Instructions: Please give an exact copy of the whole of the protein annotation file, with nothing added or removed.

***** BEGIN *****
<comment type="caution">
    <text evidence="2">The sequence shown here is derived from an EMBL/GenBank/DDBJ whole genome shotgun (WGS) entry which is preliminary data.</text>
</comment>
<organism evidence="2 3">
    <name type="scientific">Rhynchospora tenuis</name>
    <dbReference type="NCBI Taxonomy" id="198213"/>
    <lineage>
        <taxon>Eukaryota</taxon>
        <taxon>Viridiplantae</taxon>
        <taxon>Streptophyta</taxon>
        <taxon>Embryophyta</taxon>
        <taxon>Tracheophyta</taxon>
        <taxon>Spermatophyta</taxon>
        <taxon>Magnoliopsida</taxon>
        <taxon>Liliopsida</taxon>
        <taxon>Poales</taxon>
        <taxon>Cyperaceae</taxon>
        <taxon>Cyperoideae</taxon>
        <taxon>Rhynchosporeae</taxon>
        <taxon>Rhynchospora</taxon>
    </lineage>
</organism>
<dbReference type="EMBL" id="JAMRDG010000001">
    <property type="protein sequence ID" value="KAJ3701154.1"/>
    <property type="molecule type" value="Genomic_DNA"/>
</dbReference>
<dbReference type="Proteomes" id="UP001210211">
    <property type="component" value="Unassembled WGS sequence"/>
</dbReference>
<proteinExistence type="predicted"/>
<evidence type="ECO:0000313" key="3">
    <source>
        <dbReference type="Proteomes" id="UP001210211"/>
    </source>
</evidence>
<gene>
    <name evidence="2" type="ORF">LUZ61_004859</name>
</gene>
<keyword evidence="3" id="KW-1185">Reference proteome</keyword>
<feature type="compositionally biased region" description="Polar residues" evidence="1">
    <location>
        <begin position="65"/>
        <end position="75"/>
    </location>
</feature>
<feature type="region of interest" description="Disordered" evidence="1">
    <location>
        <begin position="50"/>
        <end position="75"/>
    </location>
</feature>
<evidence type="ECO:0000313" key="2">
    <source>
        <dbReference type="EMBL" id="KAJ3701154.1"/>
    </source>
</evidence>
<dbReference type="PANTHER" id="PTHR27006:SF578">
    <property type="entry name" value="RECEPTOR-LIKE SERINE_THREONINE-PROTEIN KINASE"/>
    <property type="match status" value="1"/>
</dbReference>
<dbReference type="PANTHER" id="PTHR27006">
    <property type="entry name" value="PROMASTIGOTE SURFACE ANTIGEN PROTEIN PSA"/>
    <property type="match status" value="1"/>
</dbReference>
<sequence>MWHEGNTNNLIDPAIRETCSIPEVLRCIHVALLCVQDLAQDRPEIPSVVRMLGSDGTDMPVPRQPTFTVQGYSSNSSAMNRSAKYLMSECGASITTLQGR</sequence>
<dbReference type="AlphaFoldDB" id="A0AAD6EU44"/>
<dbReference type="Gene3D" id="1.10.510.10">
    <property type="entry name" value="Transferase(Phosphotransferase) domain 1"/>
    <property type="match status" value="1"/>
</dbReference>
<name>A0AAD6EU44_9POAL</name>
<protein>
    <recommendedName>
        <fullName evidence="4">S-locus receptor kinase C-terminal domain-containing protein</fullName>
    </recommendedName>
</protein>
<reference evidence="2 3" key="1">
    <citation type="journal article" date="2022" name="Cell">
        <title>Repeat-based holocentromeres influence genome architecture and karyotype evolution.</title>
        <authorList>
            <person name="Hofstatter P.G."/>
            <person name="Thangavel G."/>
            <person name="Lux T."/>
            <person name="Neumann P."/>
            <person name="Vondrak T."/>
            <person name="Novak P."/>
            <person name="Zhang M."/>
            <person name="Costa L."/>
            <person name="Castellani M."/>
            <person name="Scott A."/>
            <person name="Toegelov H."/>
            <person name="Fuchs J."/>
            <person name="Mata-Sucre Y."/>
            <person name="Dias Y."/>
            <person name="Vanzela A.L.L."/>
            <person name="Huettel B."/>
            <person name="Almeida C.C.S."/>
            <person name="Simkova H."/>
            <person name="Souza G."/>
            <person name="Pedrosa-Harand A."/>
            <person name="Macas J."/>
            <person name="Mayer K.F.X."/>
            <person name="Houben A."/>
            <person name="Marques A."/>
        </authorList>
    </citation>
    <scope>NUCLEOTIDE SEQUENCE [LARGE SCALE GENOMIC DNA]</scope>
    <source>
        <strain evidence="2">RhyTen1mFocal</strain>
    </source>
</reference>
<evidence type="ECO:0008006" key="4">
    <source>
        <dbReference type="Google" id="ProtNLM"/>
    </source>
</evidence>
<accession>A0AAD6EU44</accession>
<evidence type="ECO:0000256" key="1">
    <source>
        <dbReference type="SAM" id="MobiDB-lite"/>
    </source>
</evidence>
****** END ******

<comment type="caution">
    <text evidence="2">The sequence shown here is derived from an EMBL/GenBank/DDBJ whole genome shotgun (WGS) entry which is preliminary data.</text>
</comment>
<organism evidence="2 3">
    <name type="scientific">Rhynchospora tenuis</name>
    <dbReference type="NCBI Taxonomy" id="198213"/>
    <lineage>
        <taxon>Eukaryota</taxon>
        <taxon>Viridiplantae</taxon>
        <taxon>Streptophyta</taxon>
        <taxon>Embryophyta</taxon>
        <taxon>Tracheophyta</taxon>
        <taxon>Spermatophyta</taxon>
        <taxon>Magnoliopsida</taxon>
        <taxon>Liliopsida</taxon>
        <taxon>Poales</taxon>
        <taxon>Cyperaceae</taxon>
        <taxon>Cyperoideae</taxon>
        <taxon>Rhynchosporeae</taxon>
        <taxon>Rhynchospora</taxon>
    </lineage>
</organism>
<dbReference type="EMBL" id="JAMRDG010000001">
    <property type="protein sequence ID" value="KAJ3701154.1"/>
    <property type="molecule type" value="Genomic_DNA"/>
</dbReference>
<dbReference type="Proteomes" id="UP001210211">
    <property type="component" value="Unassembled WGS sequence"/>
</dbReference>
<proteinExistence type="predicted"/>
<evidence type="ECO:0000313" key="3">
    <source>
        <dbReference type="Proteomes" id="UP001210211"/>
    </source>
</evidence>
<gene>
    <name evidence="2" type="ORF">LUZ61_004859</name>
</gene>
<keyword evidence="3" id="KW-1185">Reference proteome</keyword>
<feature type="compositionally biased region" description="Polar residues" evidence="1">
    <location>
        <begin position="65"/>
        <end position="75"/>
    </location>
</feature>
<feature type="region of interest" description="Disordered" evidence="1">
    <location>
        <begin position="50"/>
        <end position="75"/>
    </location>
</feature>
<evidence type="ECO:0000313" key="2">
    <source>
        <dbReference type="EMBL" id="KAJ3701154.1"/>
    </source>
</evidence>
<dbReference type="PANTHER" id="PTHR27006:SF578">
    <property type="entry name" value="RECEPTOR-LIKE SERINE_THREONINE-PROTEIN KINASE"/>
    <property type="match status" value="1"/>
</dbReference>
<dbReference type="PANTHER" id="PTHR27006">
    <property type="entry name" value="PROMASTIGOTE SURFACE ANTIGEN PROTEIN PSA"/>
    <property type="match status" value="1"/>
</dbReference>
<sequence>MWHEGNTNNLIDPAIRETCSIPEVLRCIHVALLCVQDLAQDRPEIPSVVRMLGSDGTDMPVPRQPTFTVQGYSSNSSAMNRSAKYLMSECGASITTLQGR</sequence>
<dbReference type="AlphaFoldDB" id="A0AAD6EU44"/>
<dbReference type="Gene3D" id="1.10.510.10">
    <property type="entry name" value="Transferase(Phosphotransferase) domain 1"/>
    <property type="match status" value="1"/>
</dbReference>
<name>A0AAD6EU44_9POAL</name>
<protein>
    <recommendedName>
        <fullName evidence="4">S-locus receptor kinase C-terminal domain-containing protein</fullName>
    </recommendedName>
</protein>
<reference evidence="2 3" key="1">
    <citation type="journal article" date="2022" name="Cell">
        <title>Repeat-based holocentromeres influence genome architecture and karyotype evolution.</title>
        <authorList>
            <person name="Hofstatter P.G."/>
            <person name="Thangavel G."/>
            <person name="Lux T."/>
            <person name="Neumann P."/>
            <person name="Vondrak T."/>
            <person name="Novak P."/>
            <person name="Zhang M."/>
            <person name="Costa L."/>
            <person name="Castellani M."/>
            <person name="Scott A."/>
            <person name="Toegelov H."/>
            <person name="Fuchs J."/>
            <person name="Mata-Sucre Y."/>
            <person name="Dias Y."/>
            <person name="Vanzela A.L.L."/>
            <person name="Huettel B."/>
            <person name="Almeida C.C.S."/>
            <person name="Simkova H."/>
            <person name="Souza G."/>
            <person name="Pedrosa-Harand A."/>
            <person name="Macas J."/>
            <person name="Mayer K.F.X."/>
            <person name="Houben A."/>
            <person name="Marques A."/>
        </authorList>
    </citation>
    <scope>NUCLEOTIDE SEQUENCE [LARGE SCALE GENOMIC DNA]</scope>
    <source>
        <strain evidence="2">RhyTen1mFocal</strain>
    </source>
</reference>
<evidence type="ECO:0008006" key="4">
    <source>
        <dbReference type="Google" id="ProtNLM"/>
    </source>
</evidence>
<accession>A0AAD6EU44</accession>
<evidence type="ECO:0000256" key="1">
    <source>
        <dbReference type="SAM" id="MobiDB-lite"/>
    </source>
</evidence>